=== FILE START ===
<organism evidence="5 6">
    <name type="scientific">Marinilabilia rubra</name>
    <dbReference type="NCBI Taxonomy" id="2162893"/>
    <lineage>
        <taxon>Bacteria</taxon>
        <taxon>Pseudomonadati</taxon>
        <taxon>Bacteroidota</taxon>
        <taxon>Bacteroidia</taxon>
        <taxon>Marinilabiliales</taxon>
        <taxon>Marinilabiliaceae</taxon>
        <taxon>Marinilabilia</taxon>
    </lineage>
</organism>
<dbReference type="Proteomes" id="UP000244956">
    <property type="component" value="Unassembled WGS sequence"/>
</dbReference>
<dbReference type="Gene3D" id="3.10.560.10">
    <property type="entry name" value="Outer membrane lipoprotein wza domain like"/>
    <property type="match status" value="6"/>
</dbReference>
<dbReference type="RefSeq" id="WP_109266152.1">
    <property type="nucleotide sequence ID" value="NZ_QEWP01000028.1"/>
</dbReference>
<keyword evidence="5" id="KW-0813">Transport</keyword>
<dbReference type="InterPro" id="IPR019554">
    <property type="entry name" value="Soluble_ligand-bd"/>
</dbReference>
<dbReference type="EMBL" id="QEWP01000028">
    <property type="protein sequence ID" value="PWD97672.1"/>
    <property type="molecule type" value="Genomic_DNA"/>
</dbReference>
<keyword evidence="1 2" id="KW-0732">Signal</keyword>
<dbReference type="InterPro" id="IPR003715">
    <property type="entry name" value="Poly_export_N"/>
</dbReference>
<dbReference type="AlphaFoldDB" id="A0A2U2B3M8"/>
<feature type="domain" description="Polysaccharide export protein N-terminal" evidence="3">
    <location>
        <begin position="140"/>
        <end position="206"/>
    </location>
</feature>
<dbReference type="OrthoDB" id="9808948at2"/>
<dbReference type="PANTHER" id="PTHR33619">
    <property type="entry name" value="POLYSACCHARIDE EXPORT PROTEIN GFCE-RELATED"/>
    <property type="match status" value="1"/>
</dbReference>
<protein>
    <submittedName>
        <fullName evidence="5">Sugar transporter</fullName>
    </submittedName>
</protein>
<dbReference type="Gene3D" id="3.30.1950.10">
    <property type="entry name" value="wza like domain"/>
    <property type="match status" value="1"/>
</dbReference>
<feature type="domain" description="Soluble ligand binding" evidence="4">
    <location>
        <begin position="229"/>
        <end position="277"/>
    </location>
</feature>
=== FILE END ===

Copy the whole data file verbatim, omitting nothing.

<organism evidence="5 6">
    <name type="scientific">Marinilabilia rubra</name>
    <dbReference type="NCBI Taxonomy" id="2162893"/>
    <lineage>
        <taxon>Bacteria</taxon>
        <taxon>Pseudomonadati</taxon>
        <taxon>Bacteroidota</taxon>
        <taxon>Bacteroidia</taxon>
        <taxon>Marinilabiliales</taxon>
        <taxon>Marinilabiliaceae</taxon>
        <taxon>Marinilabilia</taxon>
    </lineage>
</organism>
<dbReference type="Proteomes" id="UP000244956">
    <property type="component" value="Unassembled WGS sequence"/>
</dbReference>
<dbReference type="Gene3D" id="3.10.560.10">
    <property type="entry name" value="Outer membrane lipoprotein wza domain like"/>
    <property type="match status" value="6"/>
</dbReference>
<dbReference type="RefSeq" id="WP_109266152.1">
    <property type="nucleotide sequence ID" value="NZ_QEWP01000028.1"/>
</dbReference>
<keyword evidence="5" id="KW-0813">Transport</keyword>
<dbReference type="InterPro" id="IPR019554">
    <property type="entry name" value="Soluble_ligand-bd"/>
</dbReference>
<dbReference type="EMBL" id="QEWP01000028">
    <property type="protein sequence ID" value="PWD97672.1"/>
    <property type="molecule type" value="Genomic_DNA"/>
</dbReference>
<keyword evidence="1 2" id="KW-0732">Signal</keyword>
<dbReference type="InterPro" id="IPR003715">
    <property type="entry name" value="Poly_export_N"/>
</dbReference>
<dbReference type="AlphaFoldDB" id="A0A2U2B3M8"/>
<feature type="domain" description="Polysaccharide export protein N-terminal" evidence="3">
    <location>
        <begin position="140"/>
        <end position="206"/>
    </location>
</feature>
<dbReference type="OrthoDB" id="9808948at2"/>
<dbReference type="PANTHER" id="PTHR33619">
    <property type="entry name" value="POLYSACCHARIDE EXPORT PROTEIN GFCE-RELATED"/>
    <property type="match status" value="1"/>
</dbReference>
<protein>
    <submittedName>
        <fullName evidence="5">Sugar transporter</fullName>
    </submittedName>
</protein>
<dbReference type="Gene3D" id="3.30.1950.10">
    <property type="entry name" value="wza like domain"/>
    <property type="match status" value="1"/>
</dbReference>
<feature type="domain" description="Soluble ligand binding" evidence="4">
    <location>
        <begin position="229"/>
        <end position="277"/>
    </location>
</feature>